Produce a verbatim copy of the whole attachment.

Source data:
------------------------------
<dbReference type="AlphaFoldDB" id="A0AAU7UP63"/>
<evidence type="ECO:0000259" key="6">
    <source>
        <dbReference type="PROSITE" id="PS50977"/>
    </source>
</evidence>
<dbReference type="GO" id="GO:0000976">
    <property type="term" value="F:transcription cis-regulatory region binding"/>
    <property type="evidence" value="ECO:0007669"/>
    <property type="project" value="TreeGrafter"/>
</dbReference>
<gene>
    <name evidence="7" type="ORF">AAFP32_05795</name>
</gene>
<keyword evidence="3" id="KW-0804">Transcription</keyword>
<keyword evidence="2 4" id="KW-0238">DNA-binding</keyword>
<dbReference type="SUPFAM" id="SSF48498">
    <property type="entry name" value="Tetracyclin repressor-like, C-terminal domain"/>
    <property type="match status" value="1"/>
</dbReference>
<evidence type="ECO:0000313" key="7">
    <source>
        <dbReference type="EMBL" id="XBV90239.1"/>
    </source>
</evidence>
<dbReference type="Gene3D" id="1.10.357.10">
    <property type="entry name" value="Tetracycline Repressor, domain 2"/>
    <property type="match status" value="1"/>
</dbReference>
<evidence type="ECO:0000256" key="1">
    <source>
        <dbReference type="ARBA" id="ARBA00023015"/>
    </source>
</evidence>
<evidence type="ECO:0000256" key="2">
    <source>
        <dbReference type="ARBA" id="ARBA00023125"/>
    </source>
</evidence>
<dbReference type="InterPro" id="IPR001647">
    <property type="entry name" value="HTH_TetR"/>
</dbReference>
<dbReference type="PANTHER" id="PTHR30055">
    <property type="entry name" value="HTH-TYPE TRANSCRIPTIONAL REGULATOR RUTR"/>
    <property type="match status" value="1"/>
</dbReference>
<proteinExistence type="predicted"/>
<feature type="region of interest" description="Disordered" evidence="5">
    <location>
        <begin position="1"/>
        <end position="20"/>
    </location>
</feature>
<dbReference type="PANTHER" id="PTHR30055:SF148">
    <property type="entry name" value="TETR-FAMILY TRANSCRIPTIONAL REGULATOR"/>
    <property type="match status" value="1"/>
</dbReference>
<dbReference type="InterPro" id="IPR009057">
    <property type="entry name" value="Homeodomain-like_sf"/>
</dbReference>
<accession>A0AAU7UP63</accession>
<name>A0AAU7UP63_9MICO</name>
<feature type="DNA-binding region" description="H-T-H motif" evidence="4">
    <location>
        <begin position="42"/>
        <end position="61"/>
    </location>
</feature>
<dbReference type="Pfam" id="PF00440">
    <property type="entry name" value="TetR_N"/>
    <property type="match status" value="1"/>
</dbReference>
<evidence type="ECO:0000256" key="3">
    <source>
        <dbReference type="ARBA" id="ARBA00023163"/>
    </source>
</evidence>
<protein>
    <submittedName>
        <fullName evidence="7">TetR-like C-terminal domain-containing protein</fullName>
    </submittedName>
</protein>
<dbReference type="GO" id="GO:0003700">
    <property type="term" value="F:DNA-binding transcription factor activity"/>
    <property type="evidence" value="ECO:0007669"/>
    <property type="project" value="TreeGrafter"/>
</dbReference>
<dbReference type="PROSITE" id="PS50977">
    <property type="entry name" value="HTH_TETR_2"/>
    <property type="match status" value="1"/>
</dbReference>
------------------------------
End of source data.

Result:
<dbReference type="AlphaFoldDB" id="A0AAU7UP63"/>
<evidence type="ECO:0000259" key="6">
    <source>
        <dbReference type="PROSITE" id="PS50977"/>
    </source>
</evidence>
<dbReference type="GO" id="GO:0000976">
    <property type="term" value="F:transcription cis-regulatory region binding"/>
    <property type="evidence" value="ECO:0007669"/>
    <property type="project" value="TreeGrafter"/>
</dbReference>
<gene>
    <name evidence="7" type="ORF">AAFP32_05795</name>
</gene>
<keyword evidence="3" id="KW-0804">Transcription</keyword>
<keyword evidence="2 4" id="KW-0238">DNA-binding</keyword>
<dbReference type="SUPFAM" id="SSF48498">
    <property type="entry name" value="Tetracyclin repressor-like, C-terminal domain"/>
    <property type="match status" value="1"/>
</dbReference>
<evidence type="ECO:0000313" key="7">
    <source>
        <dbReference type="EMBL" id="XBV90239.1"/>
    </source>
</evidence>
<dbReference type="Gene3D" id="1.10.357.10">
    <property type="entry name" value="Tetracycline Repressor, domain 2"/>
    <property type="match status" value="1"/>
</dbReference>
<evidence type="ECO:0000256" key="1">
    <source>
        <dbReference type="ARBA" id="ARBA00023015"/>
    </source>
</evidence>
<evidence type="ECO:0000256" key="2">
    <source>
        <dbReference type="ARBA" id="ARBA00023125"/>
    </source>
</evidence>
<dbReference type="InterPro" id="IPR001647">
    <property type="entry name" value="HTH_TetR"/>
</dbReference>
<dbReference type="PANTHER" id="PTHR30055">
    <property type="entry name" value="HTH-TYPE TRANSCRIPTIONAL REGULATOR RUTR"/>
    <property type="match status" value="1"/>
</dbReference>
<proteinExistence type="predicted"/>
<feature type="region of interest" description="Disordered" evidence="5">
    <location>
        <begin position="1"/>
        <end position="20"/>
    </location>
</feature>
<dbReference type="PANTHER" id="PTHR30055:SF148">
    <property type="entry name" value="TETR-FAMILY TRANSCRIPTIONAL REGULATOR"/>
    <property type="match status" value="1"/>
</dbReference>
<dbReference type="InterPro" id="IPR009057">
    <property type="entry name" value="Homeodomain-like_sf"/>
</dbReference>
<accession>A0AAU7UP63</accession>
<name>A0AAU7UP63_9MICO</name>
<feature type="DNA-binding region" description="H-T-H motif" evidence="4">
    <location>
        <begin position="42"/>
        <end position="61"/>
    </location>
</feature>
<dbReference type="Pfam" id="PF00440">
    <property type="entry name" value="TetR_N"/>
    <property type="match status" value="1"/>
</dbReference>
<evidence type="ECO:0000256" key="3">
    <source>
        <dbReference type="ARBA" id="ARBA00023163"/>
    </source>
</evidence>
<protein>
    <submittedName>
        <fullName evidence="7">TetR-like C-terminal domain-containing protein</fullName>
    </submittedName>
</protein>
<dbReference type="GO" id="GO:0003700">
    <property type="term" value="F:DNA-binding transcription factor activity"/>
    <property type="evidence" value="ECO:0007669"/>
    <property type="project" value="TreeGrafter"/>
</dbReference>
<dbReference type="PROSITE" id="PS50977">
    <property type="entry name" value="HTH_TETR_2"/>
    <property type="match status" value="1"/>
</dbReference>